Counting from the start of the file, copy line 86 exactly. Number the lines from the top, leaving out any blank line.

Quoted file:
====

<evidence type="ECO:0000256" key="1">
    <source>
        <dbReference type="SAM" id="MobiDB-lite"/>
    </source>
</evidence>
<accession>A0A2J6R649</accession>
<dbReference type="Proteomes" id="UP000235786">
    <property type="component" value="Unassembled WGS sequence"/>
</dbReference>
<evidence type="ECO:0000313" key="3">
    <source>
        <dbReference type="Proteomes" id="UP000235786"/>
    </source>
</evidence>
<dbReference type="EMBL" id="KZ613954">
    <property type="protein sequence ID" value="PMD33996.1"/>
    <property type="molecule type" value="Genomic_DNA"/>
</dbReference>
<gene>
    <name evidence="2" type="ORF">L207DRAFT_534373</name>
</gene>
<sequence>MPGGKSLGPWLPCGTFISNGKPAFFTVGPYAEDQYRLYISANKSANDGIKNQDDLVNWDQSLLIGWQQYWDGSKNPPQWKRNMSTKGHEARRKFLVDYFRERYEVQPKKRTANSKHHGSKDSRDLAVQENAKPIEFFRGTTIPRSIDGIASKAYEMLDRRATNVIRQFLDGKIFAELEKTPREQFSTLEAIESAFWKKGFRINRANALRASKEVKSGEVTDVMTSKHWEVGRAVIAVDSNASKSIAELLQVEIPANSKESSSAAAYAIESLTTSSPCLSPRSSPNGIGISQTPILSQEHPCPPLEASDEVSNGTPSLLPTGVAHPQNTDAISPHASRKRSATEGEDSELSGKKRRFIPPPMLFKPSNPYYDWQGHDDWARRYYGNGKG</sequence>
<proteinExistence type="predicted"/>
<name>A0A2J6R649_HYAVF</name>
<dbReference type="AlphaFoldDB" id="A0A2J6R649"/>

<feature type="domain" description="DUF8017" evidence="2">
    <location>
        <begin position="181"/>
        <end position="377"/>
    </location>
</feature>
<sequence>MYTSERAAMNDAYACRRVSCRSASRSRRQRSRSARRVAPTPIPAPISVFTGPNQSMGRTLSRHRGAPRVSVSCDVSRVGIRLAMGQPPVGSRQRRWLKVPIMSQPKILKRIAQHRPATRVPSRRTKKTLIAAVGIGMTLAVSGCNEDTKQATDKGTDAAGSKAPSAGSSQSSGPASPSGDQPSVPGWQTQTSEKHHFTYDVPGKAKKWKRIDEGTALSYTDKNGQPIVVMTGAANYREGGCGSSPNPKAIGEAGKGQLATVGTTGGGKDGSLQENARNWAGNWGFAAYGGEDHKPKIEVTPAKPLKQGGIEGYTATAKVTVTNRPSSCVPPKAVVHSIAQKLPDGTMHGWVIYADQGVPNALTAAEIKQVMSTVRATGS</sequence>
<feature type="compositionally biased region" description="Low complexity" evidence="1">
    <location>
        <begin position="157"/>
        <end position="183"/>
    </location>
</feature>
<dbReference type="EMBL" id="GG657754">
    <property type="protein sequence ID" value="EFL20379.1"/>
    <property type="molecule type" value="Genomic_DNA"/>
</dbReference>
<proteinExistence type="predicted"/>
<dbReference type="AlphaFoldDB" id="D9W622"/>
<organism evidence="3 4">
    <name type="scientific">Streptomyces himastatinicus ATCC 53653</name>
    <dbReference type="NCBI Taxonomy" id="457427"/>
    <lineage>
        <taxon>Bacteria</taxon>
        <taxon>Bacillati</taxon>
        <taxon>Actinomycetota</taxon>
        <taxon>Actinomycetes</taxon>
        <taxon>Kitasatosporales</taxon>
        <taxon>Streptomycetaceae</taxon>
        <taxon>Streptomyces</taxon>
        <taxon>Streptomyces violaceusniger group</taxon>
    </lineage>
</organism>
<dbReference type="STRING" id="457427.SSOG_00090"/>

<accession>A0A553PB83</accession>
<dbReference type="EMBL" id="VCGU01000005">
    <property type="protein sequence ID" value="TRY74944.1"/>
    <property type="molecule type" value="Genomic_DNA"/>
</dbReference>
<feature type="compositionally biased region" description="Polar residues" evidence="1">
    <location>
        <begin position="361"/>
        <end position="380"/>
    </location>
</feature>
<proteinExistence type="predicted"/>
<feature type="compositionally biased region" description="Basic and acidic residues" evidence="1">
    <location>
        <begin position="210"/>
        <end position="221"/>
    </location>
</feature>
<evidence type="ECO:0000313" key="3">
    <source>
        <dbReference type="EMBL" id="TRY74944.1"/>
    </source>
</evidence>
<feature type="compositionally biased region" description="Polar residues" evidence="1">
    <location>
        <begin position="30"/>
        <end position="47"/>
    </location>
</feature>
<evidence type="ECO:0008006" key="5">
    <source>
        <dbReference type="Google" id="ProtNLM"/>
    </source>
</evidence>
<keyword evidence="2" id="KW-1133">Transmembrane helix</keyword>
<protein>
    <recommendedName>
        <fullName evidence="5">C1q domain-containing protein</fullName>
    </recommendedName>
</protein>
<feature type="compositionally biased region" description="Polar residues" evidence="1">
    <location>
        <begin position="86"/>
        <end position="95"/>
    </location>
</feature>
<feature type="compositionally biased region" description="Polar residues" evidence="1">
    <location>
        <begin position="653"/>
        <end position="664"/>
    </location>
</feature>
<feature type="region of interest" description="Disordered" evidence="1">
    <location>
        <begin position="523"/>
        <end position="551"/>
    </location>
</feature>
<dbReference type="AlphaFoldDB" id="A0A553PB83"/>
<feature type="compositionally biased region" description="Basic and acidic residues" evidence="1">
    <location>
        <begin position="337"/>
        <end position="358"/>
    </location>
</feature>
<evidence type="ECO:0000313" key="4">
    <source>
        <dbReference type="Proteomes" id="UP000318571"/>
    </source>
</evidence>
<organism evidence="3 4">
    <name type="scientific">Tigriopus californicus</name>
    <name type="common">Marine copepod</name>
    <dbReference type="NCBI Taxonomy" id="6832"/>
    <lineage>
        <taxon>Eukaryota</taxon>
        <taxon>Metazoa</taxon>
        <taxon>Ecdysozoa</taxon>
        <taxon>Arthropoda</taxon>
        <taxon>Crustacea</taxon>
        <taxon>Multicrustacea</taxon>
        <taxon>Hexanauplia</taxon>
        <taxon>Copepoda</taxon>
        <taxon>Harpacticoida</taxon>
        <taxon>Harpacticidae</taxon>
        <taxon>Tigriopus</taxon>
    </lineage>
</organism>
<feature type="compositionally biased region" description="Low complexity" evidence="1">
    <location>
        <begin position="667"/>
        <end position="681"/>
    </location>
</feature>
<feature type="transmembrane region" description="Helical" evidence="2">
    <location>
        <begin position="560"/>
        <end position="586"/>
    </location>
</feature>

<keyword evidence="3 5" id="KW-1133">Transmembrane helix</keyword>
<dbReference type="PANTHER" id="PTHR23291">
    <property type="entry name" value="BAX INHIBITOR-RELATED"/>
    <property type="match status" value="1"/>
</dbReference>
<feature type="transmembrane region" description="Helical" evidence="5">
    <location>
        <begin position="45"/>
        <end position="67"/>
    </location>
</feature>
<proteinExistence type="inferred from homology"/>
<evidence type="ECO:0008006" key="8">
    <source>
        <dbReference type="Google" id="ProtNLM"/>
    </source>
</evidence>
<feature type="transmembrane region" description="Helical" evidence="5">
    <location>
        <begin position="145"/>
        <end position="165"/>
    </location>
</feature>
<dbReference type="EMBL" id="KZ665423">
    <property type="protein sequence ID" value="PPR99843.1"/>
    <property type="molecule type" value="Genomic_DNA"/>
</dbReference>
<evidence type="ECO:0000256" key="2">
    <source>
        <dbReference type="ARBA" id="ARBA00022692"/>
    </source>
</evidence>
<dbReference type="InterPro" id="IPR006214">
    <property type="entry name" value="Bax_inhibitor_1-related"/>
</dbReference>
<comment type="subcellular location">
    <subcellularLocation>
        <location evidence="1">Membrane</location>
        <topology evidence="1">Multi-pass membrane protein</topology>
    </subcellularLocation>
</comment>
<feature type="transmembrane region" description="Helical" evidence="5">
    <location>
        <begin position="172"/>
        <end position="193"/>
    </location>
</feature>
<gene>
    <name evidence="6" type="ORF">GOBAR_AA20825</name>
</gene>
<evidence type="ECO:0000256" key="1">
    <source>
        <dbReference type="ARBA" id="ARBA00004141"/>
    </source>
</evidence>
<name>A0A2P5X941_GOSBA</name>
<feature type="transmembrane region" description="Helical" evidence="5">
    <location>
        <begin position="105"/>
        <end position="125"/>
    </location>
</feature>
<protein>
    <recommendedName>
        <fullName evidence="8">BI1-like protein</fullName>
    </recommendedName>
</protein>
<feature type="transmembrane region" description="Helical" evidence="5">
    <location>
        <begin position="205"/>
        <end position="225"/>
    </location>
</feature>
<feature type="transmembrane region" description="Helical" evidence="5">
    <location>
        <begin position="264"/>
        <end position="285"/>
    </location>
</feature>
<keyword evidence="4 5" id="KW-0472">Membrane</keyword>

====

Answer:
        <end position="47"/>